Dietary conjugated linoleic acid decreases adipocyte size and favorably modifies adipokine status and insulin sensitivity in obese, insulin-resistant rats.
ABSTRACT Conjugated linoleic acids (CLA) have been shown to alter adiposity in some species with varying effects on insulin resistance. The objective of this 8-week study was to investigate the effects of feeding a CLA mixture (1.5%, wt/wt) on adipocyte size, insulin sensitivity, adipokine status, and adipose lipid composition in fa/fa vs lean Zucker rats. The fa/fa CLA-fed rats had smaller adipocytes and improved insulin sensitivity compared with fa/fa rats fed the control diet. Conjugated linoleic acids did not affect select markers of adipose differentiation, lipid filling, lipid uptake, or oxidation. Dietary CLA, compared with the control diet, reduced circulating leptin and elevated fasting serum adiponectin concentrations in fa/fa rats. Adipose resistin messenger RNA levels were greater in fa/fa CLA-fed rats compared with fa/fa control rats. CLA did not markedly alter adipose phospholipid fatty acid composition, and the changes in the triacylglycerol fatty acid composition reflected a lower delta-9 desaturase index of CLA-fed vs control-fed rats. In conclusion, CLA reduced adipocyte size and favorably modified adipokine status and insulin sensitivity in fa/fa Zucker rats.
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ABSTRACT: Numerous studies have investigated the effects of isolated CLA supplementation on glucose homeostasis in humans and rodents. However, both the amount and relative abundance of CLA isomers in supplemental form are not representative of what is consumed from natural sources. No study to date has examined the effects of altered CLA isomer content within a natural food source. Our goal was to increase the content of the insulin desensitizing CLAt10,c12 isomer relative to the CLAc9,t11 isomer in cow's milk by inducing subacute rumenal acidosis (SARA), and subsequently investigate the effects of this milk fat on parameters related to glucose and insulin tolerance in rats.Lipids in Health and Disease 06/2014; 13(1):101. · 2.31 Impact Factor
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ABSTRACT: In the present study, the effects of long term feeding dietary conjugated linoleic acid (CLA) on growth, liver and perivisceral fat morphology, lipid metabolism enzymes and prostaglandin production potential were assessed. Two hundred and forty-three European sea bass (152.4 ± 1.96 g) were randomly allocated in 9 indoor 1 m3 fiberglass tanks (4.1 kg/m3) and assigned three diets containing graded amounts of CLA (0, 0.5 and 1%) for 20 weeks. Dietary CLA did not affect growth performance or tissue proximate composition although increased the saturated fatty acid fraction in fish fed with 1% CLA in muscle. Muscle and liver fatty acid profiles were slightly altered by CLA inclusion, mainly by the increase of the CLA isomers and by the increase of 18:0 and the decrease of 16:1n-7. Liver lipogenic and lipolytic enzymes were not affected by dietary CLA. Hepatocyte area was reduced in fish fed with 1% of CLA, as well as adipocyte area in fish fed with 0.5% of CLA where adipocyte number by unit of area also increased. Head kidney prostaglandins' production potential was reduced in fish fed with 1% of CLA, having also a negative correlation with dietary CLA level of inclusion. The present results suggest that CLA can be incorporated up to 1% in 150 g European sea bass for 20 weeks without affecting fish performance or enzyme activities and at the time improves liver and adipose tissue morphology.Aquaculture 11/2012; s 368–369:129–137. · 1.83 Impact Factor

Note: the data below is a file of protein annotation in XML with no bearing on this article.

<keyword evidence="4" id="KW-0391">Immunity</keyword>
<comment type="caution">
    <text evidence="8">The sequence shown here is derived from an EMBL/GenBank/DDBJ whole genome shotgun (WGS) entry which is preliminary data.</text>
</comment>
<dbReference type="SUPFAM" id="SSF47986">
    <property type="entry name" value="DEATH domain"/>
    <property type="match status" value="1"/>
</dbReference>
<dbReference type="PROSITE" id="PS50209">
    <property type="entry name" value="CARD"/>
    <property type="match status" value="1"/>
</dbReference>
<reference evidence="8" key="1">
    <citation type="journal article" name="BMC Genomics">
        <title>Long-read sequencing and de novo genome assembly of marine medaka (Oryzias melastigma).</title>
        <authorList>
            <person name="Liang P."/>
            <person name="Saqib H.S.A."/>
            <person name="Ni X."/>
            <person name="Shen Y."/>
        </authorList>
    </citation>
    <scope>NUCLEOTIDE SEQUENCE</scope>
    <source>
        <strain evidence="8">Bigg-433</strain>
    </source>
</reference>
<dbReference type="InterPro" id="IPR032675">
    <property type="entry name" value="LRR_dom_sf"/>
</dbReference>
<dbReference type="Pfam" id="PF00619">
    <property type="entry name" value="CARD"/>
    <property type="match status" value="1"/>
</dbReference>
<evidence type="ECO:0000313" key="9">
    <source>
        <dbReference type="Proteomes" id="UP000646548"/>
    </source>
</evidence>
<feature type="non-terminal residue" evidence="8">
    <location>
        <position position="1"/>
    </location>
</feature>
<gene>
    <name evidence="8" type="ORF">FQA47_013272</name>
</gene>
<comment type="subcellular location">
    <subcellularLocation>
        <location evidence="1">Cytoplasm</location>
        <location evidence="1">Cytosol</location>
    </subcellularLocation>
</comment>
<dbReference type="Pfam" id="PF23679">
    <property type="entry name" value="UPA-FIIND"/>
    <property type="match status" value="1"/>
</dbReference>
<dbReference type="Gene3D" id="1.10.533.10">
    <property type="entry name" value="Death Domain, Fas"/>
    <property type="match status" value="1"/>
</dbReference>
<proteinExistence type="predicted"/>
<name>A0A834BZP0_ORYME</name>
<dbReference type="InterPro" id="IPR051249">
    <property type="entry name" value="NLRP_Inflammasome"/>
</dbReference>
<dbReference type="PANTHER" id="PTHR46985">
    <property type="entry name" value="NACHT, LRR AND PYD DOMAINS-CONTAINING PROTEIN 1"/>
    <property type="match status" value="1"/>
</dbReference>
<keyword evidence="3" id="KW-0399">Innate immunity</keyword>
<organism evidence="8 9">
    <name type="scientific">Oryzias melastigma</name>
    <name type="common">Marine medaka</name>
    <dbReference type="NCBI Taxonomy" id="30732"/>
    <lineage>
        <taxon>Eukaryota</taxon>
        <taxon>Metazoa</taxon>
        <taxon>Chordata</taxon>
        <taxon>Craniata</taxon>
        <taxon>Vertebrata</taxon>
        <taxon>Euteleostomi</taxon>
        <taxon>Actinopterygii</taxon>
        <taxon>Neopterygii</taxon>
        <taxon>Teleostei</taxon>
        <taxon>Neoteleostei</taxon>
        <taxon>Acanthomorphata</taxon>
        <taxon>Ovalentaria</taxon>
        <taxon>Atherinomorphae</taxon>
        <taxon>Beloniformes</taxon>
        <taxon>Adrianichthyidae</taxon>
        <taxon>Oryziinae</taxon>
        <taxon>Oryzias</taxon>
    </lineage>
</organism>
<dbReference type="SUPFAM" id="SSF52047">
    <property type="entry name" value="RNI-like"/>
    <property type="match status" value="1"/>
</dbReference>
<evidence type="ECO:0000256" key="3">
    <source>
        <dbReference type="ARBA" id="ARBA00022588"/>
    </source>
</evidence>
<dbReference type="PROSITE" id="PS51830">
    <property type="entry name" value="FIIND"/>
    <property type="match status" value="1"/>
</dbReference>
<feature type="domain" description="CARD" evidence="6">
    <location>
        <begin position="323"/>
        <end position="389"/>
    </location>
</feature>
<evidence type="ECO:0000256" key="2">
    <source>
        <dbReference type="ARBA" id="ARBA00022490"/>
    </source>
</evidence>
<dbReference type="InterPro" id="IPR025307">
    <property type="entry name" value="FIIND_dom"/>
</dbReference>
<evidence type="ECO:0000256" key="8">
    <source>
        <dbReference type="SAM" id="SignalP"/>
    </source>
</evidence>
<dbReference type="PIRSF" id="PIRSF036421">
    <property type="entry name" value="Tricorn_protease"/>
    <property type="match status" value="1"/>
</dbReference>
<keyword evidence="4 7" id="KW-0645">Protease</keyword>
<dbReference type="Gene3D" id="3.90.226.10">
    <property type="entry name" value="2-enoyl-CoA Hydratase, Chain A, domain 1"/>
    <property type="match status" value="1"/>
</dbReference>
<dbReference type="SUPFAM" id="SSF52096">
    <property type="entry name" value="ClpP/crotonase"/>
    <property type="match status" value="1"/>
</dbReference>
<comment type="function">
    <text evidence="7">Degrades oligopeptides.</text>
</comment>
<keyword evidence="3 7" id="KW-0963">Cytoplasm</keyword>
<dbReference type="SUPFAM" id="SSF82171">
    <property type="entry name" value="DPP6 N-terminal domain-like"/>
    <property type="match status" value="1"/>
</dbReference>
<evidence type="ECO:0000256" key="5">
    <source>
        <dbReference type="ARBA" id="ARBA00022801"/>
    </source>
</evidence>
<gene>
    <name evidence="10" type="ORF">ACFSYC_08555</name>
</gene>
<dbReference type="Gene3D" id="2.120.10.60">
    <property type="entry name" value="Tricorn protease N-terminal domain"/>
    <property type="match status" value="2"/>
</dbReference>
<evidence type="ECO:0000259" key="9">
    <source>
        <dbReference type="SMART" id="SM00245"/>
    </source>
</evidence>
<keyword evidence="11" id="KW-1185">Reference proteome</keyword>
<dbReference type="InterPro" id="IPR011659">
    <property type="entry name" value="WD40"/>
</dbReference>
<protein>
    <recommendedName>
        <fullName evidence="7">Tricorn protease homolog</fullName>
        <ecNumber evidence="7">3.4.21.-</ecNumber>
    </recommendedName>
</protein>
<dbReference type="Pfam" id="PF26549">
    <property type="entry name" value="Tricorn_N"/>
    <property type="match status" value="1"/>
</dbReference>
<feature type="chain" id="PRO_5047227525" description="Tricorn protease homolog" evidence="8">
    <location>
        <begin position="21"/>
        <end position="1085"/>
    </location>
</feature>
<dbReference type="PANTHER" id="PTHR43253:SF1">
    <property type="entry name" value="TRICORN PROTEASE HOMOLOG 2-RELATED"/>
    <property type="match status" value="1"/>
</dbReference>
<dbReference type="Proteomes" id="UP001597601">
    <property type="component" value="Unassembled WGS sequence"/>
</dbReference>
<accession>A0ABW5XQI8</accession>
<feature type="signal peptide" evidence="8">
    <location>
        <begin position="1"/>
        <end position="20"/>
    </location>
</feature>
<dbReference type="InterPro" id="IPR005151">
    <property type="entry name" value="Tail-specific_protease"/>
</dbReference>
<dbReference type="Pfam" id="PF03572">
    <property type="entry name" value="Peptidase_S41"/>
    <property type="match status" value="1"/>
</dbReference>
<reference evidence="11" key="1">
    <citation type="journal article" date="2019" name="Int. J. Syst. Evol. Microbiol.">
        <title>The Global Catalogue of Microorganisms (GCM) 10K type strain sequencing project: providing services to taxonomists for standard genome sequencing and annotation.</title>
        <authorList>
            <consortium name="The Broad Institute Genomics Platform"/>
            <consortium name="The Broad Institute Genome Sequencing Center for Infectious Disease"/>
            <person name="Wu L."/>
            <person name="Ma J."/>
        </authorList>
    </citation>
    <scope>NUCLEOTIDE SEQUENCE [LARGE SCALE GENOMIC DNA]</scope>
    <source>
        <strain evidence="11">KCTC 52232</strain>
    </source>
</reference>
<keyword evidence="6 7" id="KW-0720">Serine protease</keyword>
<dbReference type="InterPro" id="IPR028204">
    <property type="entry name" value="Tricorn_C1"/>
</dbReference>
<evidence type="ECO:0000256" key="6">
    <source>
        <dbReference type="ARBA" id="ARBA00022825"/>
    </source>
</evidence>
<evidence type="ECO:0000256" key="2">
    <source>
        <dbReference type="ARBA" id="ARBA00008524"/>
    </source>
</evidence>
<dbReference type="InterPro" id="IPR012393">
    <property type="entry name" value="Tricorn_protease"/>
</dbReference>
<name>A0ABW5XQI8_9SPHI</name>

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ABSTRACT: Obesity is frequently associated with the development of type 2 diabetes which is firstly characterized by a defect in the response of key metabolic tissues to insulin (insulin resistance). The imbalance in fatty composition of the diet, a low-grade inflammatory state have been described to be involved in the initiation or the amplification of the molecular events involved in this process. The concept of a specific nutritional intervention has emerged as a promising tool against metabolic disorders associated with obesity. In this context, many investigations were conducted to evaluate the potential beneficial impacts of n-3 polyunsaturated fatty acids (n-3 PUFA). The aim of the present review was to summarize the current knowledge about the role of docosahexanoic acid (DHA, 22:6n-3) and eicosapentanoic acid (EPA, 20:5n-3) on key metabolic organs. Only studies aiming to understand the mechanism of actions were selected. The analysis of randomized clinical trial about n-3 PUFA was not considered here. The effects of n-3 PUFA were analyzed in the adipose tissue, the liver, skeletal muscle and the pancreas in the context of obesity and lipid oversupply. Furthermore, in line with recent findings about the role of the modulation of gut microbiota in obesity-related disorders, we summarized the recent findings about the possible link between n-3 PUFA and change in microbiota composition.Journal of physiology and biochemistry 12/2013; · 2.50 Impact Factor